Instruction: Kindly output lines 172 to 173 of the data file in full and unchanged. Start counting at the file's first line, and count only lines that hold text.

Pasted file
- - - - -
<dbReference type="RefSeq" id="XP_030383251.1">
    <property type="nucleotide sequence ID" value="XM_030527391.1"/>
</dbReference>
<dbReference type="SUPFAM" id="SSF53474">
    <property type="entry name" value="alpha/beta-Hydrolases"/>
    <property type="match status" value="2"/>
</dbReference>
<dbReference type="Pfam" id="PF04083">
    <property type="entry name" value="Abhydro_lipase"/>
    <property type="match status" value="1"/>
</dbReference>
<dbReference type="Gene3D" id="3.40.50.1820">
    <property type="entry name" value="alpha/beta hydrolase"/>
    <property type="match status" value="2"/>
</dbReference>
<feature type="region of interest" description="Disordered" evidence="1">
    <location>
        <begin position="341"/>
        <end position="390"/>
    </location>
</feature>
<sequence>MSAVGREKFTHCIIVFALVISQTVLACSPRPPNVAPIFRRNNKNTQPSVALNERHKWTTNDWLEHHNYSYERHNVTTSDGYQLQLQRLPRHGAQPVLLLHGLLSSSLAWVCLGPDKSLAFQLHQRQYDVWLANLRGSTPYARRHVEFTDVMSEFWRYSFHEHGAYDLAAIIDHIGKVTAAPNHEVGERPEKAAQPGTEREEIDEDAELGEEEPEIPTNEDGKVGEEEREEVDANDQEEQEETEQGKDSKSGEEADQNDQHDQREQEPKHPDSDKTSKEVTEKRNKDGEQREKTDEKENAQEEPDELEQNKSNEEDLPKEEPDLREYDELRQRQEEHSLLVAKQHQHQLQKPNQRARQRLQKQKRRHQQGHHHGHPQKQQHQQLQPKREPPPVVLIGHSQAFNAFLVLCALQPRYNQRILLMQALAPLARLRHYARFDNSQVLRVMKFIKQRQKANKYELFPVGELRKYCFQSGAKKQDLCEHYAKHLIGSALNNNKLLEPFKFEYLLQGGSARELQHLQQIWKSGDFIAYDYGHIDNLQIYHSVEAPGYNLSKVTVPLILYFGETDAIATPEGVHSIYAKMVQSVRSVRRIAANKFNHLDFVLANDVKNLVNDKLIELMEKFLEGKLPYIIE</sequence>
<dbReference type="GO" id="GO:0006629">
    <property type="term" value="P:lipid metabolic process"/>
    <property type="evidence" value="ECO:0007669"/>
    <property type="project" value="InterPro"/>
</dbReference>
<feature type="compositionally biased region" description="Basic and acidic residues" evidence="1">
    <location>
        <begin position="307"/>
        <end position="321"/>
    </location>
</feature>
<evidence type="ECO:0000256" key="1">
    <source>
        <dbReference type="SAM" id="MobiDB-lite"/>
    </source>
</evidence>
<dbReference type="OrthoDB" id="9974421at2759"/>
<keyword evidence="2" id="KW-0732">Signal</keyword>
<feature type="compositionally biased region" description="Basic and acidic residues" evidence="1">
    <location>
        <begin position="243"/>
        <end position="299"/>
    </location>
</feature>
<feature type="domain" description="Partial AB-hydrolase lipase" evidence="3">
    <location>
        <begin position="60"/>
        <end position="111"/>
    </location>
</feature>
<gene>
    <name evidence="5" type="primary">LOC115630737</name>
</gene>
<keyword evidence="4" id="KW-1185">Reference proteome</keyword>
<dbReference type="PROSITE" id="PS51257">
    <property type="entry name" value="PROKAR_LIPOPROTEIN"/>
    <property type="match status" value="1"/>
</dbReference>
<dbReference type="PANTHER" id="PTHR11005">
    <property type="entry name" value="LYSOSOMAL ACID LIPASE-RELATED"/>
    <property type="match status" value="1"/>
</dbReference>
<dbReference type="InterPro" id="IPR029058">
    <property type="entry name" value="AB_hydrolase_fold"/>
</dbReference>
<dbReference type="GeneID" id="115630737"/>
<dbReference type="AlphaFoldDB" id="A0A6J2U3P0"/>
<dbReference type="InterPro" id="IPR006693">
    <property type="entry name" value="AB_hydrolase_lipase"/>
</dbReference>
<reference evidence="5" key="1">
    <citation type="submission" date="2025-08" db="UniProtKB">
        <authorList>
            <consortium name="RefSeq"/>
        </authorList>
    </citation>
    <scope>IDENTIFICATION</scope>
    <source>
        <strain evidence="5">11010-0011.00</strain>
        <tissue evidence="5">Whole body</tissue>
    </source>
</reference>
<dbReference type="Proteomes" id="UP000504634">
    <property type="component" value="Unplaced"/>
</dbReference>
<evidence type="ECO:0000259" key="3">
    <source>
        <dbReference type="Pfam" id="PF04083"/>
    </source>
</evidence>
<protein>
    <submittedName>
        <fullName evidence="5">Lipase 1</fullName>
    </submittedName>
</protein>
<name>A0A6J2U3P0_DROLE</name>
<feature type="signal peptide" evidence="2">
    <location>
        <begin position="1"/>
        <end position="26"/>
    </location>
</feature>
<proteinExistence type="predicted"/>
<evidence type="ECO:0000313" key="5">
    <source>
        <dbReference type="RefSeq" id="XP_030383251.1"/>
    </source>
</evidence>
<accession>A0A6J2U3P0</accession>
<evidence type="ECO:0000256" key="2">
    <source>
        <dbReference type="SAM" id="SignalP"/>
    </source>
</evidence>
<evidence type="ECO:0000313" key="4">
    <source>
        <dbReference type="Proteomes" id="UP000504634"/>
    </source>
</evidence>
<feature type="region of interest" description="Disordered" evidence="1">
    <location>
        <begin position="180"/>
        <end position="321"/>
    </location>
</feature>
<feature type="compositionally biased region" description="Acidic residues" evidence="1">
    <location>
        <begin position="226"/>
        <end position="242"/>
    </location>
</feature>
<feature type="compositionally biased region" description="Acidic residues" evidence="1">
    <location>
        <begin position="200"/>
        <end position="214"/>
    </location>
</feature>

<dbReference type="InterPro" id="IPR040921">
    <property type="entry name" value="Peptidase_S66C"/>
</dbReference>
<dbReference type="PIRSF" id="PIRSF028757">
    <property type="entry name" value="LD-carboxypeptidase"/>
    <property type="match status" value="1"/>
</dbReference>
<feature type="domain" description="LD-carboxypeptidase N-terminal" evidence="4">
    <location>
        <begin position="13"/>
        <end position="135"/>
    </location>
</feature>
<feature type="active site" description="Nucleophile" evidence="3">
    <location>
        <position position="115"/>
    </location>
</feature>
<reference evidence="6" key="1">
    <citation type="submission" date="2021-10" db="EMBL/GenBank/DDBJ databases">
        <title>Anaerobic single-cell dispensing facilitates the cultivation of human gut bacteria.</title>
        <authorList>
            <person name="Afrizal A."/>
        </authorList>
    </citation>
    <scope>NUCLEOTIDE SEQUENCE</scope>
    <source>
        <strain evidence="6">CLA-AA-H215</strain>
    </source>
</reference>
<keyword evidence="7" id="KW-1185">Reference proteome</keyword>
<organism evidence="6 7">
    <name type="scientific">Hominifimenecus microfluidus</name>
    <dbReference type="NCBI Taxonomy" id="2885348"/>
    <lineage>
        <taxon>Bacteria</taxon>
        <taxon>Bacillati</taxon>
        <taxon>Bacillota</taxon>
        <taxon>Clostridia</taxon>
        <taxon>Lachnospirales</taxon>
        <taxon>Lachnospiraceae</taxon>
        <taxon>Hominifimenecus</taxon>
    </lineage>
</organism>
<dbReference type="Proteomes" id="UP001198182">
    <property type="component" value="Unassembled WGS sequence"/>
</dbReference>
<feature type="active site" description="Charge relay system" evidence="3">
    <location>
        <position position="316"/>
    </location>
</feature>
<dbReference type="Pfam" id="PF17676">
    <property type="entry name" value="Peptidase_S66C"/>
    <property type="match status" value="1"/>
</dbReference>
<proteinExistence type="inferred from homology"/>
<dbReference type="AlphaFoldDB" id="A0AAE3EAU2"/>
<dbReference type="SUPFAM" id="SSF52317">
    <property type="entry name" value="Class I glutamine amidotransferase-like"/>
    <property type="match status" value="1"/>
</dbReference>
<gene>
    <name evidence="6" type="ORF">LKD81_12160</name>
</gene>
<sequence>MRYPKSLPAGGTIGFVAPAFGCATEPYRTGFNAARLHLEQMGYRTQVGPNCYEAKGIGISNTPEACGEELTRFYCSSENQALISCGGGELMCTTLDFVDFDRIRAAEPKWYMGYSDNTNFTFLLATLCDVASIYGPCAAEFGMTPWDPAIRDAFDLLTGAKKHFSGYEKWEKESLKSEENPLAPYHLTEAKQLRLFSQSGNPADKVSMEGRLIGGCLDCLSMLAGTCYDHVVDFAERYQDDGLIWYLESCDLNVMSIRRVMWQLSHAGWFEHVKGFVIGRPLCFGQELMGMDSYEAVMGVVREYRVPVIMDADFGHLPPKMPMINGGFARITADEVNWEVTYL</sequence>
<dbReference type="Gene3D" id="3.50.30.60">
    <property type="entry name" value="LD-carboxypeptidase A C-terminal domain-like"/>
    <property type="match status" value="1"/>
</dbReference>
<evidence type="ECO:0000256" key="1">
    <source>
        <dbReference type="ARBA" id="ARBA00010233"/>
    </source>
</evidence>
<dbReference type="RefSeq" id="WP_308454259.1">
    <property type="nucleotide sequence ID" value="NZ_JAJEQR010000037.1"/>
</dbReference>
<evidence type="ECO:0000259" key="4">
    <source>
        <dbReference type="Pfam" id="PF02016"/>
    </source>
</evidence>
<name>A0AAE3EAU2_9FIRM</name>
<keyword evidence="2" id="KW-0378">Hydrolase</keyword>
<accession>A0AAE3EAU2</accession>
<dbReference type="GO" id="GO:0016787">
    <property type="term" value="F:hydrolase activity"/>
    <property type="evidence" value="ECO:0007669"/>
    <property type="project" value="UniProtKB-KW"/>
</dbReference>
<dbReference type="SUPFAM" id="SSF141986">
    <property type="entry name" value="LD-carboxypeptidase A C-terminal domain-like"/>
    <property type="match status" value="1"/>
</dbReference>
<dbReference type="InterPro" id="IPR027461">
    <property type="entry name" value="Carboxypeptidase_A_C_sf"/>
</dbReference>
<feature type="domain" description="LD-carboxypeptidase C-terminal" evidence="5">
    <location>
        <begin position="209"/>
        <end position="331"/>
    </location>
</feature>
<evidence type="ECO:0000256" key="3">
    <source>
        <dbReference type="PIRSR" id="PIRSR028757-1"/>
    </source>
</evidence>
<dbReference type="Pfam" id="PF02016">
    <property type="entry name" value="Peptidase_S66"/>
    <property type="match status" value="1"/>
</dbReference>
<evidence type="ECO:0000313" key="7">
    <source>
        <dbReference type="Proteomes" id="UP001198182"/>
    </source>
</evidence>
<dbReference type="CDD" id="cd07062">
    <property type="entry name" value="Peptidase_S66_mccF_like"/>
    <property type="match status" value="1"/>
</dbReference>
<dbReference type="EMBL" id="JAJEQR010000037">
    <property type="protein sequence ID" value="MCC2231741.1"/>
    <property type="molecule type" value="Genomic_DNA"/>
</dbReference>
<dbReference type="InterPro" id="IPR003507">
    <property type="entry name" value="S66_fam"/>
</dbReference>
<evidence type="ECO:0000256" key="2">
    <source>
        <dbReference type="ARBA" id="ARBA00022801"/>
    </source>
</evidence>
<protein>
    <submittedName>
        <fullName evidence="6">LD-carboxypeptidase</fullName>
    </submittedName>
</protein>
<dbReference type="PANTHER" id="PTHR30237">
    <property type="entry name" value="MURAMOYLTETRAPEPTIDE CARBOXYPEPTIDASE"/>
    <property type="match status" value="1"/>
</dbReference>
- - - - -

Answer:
    <name type="scientific">Hominifimenecus microfluidus</name>
    <dbReference type="NCBI Taxonomy" id="2885348"/>